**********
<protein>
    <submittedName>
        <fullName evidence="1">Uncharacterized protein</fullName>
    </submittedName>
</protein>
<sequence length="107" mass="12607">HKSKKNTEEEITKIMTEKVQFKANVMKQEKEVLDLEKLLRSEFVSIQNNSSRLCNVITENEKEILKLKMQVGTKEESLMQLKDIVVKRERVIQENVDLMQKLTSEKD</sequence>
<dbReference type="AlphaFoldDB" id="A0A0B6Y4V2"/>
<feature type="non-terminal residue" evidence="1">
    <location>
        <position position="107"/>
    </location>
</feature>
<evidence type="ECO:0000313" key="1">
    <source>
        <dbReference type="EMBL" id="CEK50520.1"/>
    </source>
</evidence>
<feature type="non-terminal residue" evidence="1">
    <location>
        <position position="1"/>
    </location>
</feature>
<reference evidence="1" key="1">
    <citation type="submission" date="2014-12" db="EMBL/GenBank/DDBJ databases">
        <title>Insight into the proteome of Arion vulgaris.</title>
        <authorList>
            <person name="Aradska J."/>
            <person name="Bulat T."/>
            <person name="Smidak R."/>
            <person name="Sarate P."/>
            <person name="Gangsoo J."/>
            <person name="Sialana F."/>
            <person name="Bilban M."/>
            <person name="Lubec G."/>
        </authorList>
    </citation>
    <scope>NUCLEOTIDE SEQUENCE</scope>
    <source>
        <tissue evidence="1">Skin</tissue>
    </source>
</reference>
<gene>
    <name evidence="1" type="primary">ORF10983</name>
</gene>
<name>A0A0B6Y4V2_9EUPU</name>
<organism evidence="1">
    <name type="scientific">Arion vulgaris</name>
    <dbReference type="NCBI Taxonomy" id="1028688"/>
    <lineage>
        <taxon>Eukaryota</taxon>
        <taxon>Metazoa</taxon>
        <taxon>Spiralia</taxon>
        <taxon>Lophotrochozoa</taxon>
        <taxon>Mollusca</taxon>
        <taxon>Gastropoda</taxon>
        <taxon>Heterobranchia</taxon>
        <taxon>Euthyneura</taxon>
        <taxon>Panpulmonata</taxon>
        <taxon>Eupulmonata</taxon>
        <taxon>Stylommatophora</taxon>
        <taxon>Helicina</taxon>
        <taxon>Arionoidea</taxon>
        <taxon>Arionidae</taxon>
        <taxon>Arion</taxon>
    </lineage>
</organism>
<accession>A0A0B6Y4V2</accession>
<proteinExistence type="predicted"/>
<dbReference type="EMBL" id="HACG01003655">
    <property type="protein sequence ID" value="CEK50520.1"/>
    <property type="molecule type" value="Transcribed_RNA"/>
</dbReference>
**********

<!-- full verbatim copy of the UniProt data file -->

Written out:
<protein>
    <submittedName>
        <fullName evidence="1">Uncharacterized protein</fullName>
    </submittedName>
</protein>
<sequence length="107" mass="12607">HKSKKNTEEEITKIMTEKVQFKANVMKQEKEVLDLEKLLRSEFVSIQNNSSRLCNVITENEKEILKLKMQVGTKEESLMQLKDIVVKRERVIQENVDLMQKLTSEKD</sequence>
<dbReference type="AlphaFoldDB" id="A0A0B6Y4V2"/>
<feature type="non-terminal residue" evidence="1">
    <location>
        <position position="107"/>
    </location>
</feature>
<evidence type="ECO:0000313" key="1">
    <source>
        <dbReference type="EMBL" id="CEK50520.1"/>
    </source>
</evidence>
<feature type="non-terminal residue" evidence="1">
    <location>
        <position position="1"/>
    </location>
</feature>
<reference evidence="1" key="1">
    <citation type="submission" date="2014-12" db="EMBL/GenBank/DDBJ databases">
        <title>Insight into the proteome of Arion vulgaris.</title>
        <authorList>
            <person name="Aradska J."/>
            <person name="Bulat T."/>
            <person name="Smidak R."/>
            <person name="Sarate P."/>
            <person name="Gangsoo J."/>
            <person name="Sialana F."/>
            <person name="Bilban M."/>
            <person name="Lubec G."/>
        </authorList>
    </citation>
    <scope>NUCLEOTIDE SEQUENCE</scope>
    <source>
        <tissue evidence="1">Skin</tissue>
    </source>
</reference>
<gene>
    <name evidence="1" type="primary">ORF10983</name>
</gene>
<name>A0A0B6Y4V2_9EUPU</name>
<organism evidence="1">
    <name type="scientific">Arion vulgaris</name>
    <dbReference type="NCBI Taxonomy" id="1028688"/>
    <lineage>
        <taxon>Eukaryota</taxon>
        <taxon>Metazoa</taxon>
        <taxon>Spiralia</taxon>
        <taxon>Lophotrochozoa</taxon>
        <taxon>Mollusca</taxon>
        <taxon>Gastropoda</taxon>
        <taxon>Heterobranchia</taxon>
        <taxon>Euthyneura</taxon>
        <taxon>Panpulmonata</taxon>
        <taxon>Eupulmonata</taxon>
        <taxon>Stylommatophora</taxon>
        <taxon>Helicina</taxon>
        <taxon>Arionoidea</taxon>
        <taxon>Arionidae</taxon>
        <taxon>Arion</taxon>
    </lineage>
</organism>
<accession>A0A0B6Y4V2</accession>
<proteinExistence type="predicted"/>
<dbReference type="EMBL" id="HACG01003655">
    <property type="protein sequence ID" value="CEK50520.1"/>
    <property type="molecule type" value="Transcribed_RNA"/>
</dbReference>